Flying after Diving


What are the dangers of SCUBA diving & airplane travel?


How long do I have to wait before flying after diving?

The concerns of heading to altitude too soon after diving are the same as those when you ascend from your dive too quickly because the same scientific principles apply: Going to altitude takes you to an area of lower outside pressure, meaning residual nitrogen still dissolved in your blood can come out of solution as bubbles if the ascent isn't slow enough to let your body off-gas. This is why it's so important to ensure you've off-gassed any nitrogen in your system before going to altitude. The more diving you do, the more residual nitrogen you'll amass, so the amount of time you should wait relates directly to the type of diving and how many dives you make in a given period of time.

We recommend waiting at least 24 hours before flying after diving--better safe than sorry--but if that's not possible, the following shows the minimum guidelines for different diving circumstances, based on flying in commercial aircraft.

     •     A single dive within recreational limits: 12 hours

     •     Multiple days/multiple recreational dives: 18 hours

     •     Decompression diving (planned or unplanned): 24 to 48 hours

These guidelines are not infallible, and they apply only to divers who haven't experienced any DCS symptoms. If you've experienced DCS symptoms during your dive trip, don't fly at all. Instead, call DAN's emergency hotline (919-684-4DAN) immediately, and get checked out by a doctor familiar with diving.

Just as we are taught not to "push the tables" in reference to our bottom times, don't "push the recommendations" when it comes to your diving and flying interval. Leaving time between your last dive and your flight home is part of dive planning, and it's a part you should take seriously.

Can I dive immediately after flying?

Sometimes. But if you don't, it won't be for nitrogen-related reasons. There are no set guidelines for when to make your first dive. The issue here is fitness. Air travel can leave divers mildly dehydrated, fatigued, improperly nourished and generally stressed. Long-distance travel compounds the problem; the more time zones you cross, the more these factors affect your general condition. And the more you are affected, the more you need to factor this into your early dive planning.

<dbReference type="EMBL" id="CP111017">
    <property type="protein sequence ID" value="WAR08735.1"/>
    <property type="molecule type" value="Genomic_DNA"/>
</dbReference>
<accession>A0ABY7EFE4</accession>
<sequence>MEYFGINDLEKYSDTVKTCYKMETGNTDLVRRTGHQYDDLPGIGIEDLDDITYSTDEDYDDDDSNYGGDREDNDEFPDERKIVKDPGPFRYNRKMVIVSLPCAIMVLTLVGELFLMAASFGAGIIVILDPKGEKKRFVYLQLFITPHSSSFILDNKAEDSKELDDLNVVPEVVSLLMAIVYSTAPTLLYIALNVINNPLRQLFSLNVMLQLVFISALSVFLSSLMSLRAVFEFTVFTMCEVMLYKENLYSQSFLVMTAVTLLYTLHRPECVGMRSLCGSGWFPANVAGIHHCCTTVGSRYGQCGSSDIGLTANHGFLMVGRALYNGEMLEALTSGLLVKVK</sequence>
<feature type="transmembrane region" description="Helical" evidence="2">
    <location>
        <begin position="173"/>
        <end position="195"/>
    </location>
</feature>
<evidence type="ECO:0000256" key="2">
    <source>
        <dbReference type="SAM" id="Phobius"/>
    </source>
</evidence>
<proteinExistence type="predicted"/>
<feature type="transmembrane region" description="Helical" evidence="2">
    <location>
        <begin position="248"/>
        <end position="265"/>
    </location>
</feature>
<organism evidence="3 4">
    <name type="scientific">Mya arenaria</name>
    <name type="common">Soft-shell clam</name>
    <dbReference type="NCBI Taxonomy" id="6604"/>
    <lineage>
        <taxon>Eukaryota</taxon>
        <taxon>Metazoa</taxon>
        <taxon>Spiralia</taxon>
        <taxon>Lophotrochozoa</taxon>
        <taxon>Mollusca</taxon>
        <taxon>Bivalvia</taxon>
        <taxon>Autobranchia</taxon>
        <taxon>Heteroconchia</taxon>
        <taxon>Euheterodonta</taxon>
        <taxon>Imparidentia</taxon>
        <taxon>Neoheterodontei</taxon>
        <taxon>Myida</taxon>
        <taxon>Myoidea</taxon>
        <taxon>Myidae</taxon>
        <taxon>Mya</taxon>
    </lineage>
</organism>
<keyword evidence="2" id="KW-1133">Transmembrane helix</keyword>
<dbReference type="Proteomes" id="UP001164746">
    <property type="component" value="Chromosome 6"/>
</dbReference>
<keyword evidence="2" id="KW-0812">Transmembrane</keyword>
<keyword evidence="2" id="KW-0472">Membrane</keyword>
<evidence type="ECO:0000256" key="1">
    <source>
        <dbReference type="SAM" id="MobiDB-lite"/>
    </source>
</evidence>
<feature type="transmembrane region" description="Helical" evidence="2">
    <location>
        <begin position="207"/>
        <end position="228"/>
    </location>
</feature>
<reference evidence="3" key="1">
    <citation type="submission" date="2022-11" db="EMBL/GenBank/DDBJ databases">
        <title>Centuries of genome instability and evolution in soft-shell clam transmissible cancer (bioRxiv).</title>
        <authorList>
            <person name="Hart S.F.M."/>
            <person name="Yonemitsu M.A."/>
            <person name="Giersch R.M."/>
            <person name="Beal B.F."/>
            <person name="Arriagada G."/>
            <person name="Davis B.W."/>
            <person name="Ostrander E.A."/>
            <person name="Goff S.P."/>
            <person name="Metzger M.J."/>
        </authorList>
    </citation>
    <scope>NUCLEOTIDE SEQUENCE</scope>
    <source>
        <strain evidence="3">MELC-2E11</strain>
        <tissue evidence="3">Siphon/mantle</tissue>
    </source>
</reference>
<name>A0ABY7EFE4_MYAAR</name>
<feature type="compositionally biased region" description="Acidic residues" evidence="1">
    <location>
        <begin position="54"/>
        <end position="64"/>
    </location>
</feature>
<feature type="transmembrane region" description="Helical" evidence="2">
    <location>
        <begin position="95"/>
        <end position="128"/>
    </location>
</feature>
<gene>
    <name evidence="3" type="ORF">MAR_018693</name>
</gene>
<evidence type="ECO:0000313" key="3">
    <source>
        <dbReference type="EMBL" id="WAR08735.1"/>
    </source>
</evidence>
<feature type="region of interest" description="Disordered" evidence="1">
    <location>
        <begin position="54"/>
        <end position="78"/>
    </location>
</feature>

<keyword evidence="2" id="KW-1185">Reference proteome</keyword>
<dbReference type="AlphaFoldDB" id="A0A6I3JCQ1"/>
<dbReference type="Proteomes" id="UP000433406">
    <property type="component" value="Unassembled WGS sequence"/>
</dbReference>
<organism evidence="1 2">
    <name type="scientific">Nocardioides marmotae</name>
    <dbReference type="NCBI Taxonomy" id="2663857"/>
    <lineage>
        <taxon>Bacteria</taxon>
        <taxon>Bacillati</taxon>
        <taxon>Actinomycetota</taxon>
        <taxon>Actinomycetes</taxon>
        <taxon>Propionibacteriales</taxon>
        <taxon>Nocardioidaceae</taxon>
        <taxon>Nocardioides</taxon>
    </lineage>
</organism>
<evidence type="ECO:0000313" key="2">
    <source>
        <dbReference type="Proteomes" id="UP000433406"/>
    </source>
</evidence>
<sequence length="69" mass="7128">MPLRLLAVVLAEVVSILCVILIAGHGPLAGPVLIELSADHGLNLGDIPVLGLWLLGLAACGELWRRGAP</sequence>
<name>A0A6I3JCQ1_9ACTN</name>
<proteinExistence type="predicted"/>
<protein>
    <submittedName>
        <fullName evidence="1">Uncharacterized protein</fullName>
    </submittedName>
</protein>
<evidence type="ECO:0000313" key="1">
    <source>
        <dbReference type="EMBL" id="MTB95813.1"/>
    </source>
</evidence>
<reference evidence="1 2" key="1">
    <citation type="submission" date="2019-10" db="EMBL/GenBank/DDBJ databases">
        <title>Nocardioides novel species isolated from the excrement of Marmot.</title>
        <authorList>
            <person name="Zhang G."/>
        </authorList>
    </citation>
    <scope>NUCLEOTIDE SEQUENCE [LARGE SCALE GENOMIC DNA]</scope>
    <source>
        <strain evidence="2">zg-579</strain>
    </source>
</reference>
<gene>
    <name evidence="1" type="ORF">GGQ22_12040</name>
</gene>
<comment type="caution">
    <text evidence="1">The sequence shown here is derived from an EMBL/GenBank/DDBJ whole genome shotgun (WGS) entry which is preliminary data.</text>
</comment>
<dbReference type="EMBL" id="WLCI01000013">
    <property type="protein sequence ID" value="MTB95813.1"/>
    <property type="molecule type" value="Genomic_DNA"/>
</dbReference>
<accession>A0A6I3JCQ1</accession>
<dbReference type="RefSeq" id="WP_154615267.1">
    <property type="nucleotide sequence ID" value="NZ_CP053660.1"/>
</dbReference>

Do this by building some pre-dive flight recovery time into your travel plans, allowing you to rehydrate, rest and eat. Dehydration is thought to contribute to DCS risk, so it's critically important not to start diving with a hydration deficit. Fatigue can also be a performance and safety issue--if you're tired or lacking energy, you might not respond normally to strenuous or emergency circumstances--so make sure you're well rested.

Of course, if you're traveling on a shorter flight and you arrive at your destination rested, hydrated and properly nourished, then diving may be possible. You need to assess your condition honestly and objectively. It isn't worth compromising your safety--or ruining your whole trip--because you're in a hurry to make the first dive.

~Courtesy DAN (Divers Alert Network)

    From the May, 2008 issue of Scuba Diving Magazine. Topic #3: Flying and Diving


What is DAN?

Divers Alert Network (DAN) is a 501(c)(3) nonprofit medical and research organization dedicated to the safety and health of recreational scuba divers. 

For diving emergencies, call the DAN 24-Hour Diving Emergency Hotline: (919) 684-4DAN (collect calls accepted).

For nonemergency questions, call the DAN Medical Information Line at (919) 684-2948.

Additional information can be found at www.diversalertnetwork.org

We Highly Recommend DAN Membership and Dive Insurance for all our divers.  Contact us for more information and the instructor/reference code for membership and insurance or check the DAN website for information.